In 1897 the Mayor Bernard-Wiltshire Tolhurst donated a white stone stature of Queen Victoria to the Borough of Southend-on-Sea.
The statue to celebrate the monarchs Diamond Jubilee was placed on a small flat area outside the now demolished Grand Pier Hotel on the junction of Royal Terrace and Grove Terrace at the top of Pier Hill.
It was said that the statue was pointing out across the seas and the oceans to the distant lands of the British Empire, upon which the sun never sets, however locals would joke that she was pointing towards the gents toilets down on the sea front!
With a change in attitude towards Victorian style buildings in the 1950’s & 60’s, much of old Southend had been demolished, even the future of the statue was in question, people didn’t want it demolished but at the same time they didn’t want to keep it such a prominent location.
After much debate it was decided that the statue would be kept but a new home for it should be found where it was less “in your face”.
The quiet and sedate area of Clifftown Parade, between the Cliff Lift and Bandstand was chosen and in 1962 the delicate operation of lifting the statue onto a lorry and transporting it to her current position was undertaken.
On the 23rd August 1974 English Heritage placed the statue onto the national listed buildings register (English Heritage Building ID: 122895)
In 1989 the city of Victoria in British Colombia, Canada approached Southend Council with a request to buy the statue and ship it all the way to sit outside their own Provincial Government offices, the request was politely turned down!
An age old problem with the stone statue was the pointing hand, it kept being stolen so for a number of years the Queen was left handless.
In May 2007 fine art student Laura Keeble cast 14 plaster hands and placed them around the bottom of the statue, but for safety reasons could not replace the missing hand.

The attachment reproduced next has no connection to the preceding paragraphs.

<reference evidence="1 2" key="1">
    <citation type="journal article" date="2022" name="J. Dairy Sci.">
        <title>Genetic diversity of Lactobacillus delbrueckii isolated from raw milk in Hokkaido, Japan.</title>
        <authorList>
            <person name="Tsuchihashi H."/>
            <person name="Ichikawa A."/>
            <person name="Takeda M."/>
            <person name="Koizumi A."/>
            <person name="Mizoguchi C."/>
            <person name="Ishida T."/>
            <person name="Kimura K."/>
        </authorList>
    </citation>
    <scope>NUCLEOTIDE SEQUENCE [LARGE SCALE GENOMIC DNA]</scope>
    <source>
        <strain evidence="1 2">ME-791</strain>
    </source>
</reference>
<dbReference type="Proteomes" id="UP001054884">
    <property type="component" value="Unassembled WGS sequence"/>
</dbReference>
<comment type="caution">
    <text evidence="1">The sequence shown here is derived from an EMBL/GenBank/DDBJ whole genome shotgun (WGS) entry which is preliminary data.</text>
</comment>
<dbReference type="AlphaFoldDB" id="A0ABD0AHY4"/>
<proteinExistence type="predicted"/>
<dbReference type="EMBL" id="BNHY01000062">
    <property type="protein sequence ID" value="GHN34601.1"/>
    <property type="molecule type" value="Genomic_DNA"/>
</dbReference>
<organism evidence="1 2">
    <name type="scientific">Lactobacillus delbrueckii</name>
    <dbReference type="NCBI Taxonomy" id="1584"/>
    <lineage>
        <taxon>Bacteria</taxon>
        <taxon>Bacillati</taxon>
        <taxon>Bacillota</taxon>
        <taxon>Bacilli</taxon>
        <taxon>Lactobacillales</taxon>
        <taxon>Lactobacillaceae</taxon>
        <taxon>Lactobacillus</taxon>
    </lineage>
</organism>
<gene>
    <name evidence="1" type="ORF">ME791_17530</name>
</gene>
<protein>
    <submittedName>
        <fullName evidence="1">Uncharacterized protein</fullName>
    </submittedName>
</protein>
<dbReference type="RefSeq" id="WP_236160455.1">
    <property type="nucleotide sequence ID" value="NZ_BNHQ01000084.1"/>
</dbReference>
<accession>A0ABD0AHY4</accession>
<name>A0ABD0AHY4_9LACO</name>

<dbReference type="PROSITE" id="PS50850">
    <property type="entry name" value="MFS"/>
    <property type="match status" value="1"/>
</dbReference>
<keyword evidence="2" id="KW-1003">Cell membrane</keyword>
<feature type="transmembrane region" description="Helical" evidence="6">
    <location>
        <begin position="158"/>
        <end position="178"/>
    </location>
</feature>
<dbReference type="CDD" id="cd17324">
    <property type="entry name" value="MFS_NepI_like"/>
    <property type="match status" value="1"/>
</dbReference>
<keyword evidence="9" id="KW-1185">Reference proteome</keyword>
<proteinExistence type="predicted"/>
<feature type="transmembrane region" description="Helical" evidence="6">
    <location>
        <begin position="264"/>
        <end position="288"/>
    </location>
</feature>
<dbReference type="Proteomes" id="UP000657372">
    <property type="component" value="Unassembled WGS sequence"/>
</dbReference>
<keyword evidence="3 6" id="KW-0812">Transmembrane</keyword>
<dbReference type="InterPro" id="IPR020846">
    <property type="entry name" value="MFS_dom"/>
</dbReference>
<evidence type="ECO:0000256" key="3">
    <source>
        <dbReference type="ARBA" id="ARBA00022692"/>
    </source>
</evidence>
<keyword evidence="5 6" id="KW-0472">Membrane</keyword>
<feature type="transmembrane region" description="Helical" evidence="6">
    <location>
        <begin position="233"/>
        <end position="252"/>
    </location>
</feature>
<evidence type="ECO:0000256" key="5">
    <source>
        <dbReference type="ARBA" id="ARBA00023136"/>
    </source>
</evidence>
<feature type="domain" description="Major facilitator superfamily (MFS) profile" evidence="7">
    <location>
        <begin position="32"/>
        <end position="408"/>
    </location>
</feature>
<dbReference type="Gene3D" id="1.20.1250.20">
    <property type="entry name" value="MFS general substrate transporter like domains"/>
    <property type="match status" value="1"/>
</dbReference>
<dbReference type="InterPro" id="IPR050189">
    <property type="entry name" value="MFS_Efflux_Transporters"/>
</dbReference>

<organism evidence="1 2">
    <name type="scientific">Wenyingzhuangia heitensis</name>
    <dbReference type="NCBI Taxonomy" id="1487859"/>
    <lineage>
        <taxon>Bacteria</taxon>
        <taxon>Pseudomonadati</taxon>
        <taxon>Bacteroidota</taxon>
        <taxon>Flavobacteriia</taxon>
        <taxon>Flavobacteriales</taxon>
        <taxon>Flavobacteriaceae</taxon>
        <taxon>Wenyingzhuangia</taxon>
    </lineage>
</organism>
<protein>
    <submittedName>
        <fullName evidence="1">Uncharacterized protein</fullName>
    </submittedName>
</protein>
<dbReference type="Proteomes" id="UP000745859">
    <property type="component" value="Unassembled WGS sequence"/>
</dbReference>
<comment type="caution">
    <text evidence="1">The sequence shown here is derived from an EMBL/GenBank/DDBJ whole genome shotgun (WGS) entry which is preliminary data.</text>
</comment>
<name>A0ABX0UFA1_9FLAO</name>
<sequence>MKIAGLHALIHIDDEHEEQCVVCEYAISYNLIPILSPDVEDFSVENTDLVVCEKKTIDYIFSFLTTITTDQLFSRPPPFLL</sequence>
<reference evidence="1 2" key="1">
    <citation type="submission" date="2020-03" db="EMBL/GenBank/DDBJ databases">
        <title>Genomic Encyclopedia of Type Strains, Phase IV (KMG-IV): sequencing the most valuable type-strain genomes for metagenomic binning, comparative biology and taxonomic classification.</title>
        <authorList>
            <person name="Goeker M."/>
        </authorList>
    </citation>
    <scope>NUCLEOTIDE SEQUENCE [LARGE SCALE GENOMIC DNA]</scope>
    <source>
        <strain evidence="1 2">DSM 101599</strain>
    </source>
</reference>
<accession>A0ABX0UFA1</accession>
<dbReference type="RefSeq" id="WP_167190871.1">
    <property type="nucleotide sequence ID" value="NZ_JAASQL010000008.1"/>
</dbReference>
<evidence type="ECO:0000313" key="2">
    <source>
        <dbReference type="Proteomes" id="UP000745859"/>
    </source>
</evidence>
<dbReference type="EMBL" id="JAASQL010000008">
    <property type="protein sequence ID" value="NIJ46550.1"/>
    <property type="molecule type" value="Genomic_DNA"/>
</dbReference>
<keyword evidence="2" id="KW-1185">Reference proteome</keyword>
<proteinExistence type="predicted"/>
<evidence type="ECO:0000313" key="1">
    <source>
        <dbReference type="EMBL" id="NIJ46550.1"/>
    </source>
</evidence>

In October 2008 Southend Council contracted Southend based sculptors Bedini & Sons to carve a new hand to the Queen. The new hand was carved from white Carrara marble from Italy.
The move from Pier Hill to Clifftown Parade was the first and so far the only move for the now 115 year old three ton statue however in March 2011 a proposal was put forward to relocate the Queen from Clifftown Parade to the newly refurbished Victoria Gateway (Victoria Circus) it was rejected by the council.
With age taking its toll on the 120-year-old statue the council employed specialist cleaners in 2016 to undertake a cleaning of the Queen, this saw the statue undergo a superheated low pressure clean with water and a heavy duty detergent.
In the years since the had had been replaced it had once again had its finger broken off, a new hand was sculpted in 2017 and fitted in place.
Sadly once again in November 2017 the Queen once again lost her finger, the Queen was given her finger back.
Unbelievably in February 2018 the statue was once again vandalised with her whole hand being torn off.
Despite the vandalism, Her Royal Highness still sits tall and proud on top of the Cliffs pointing out to sea.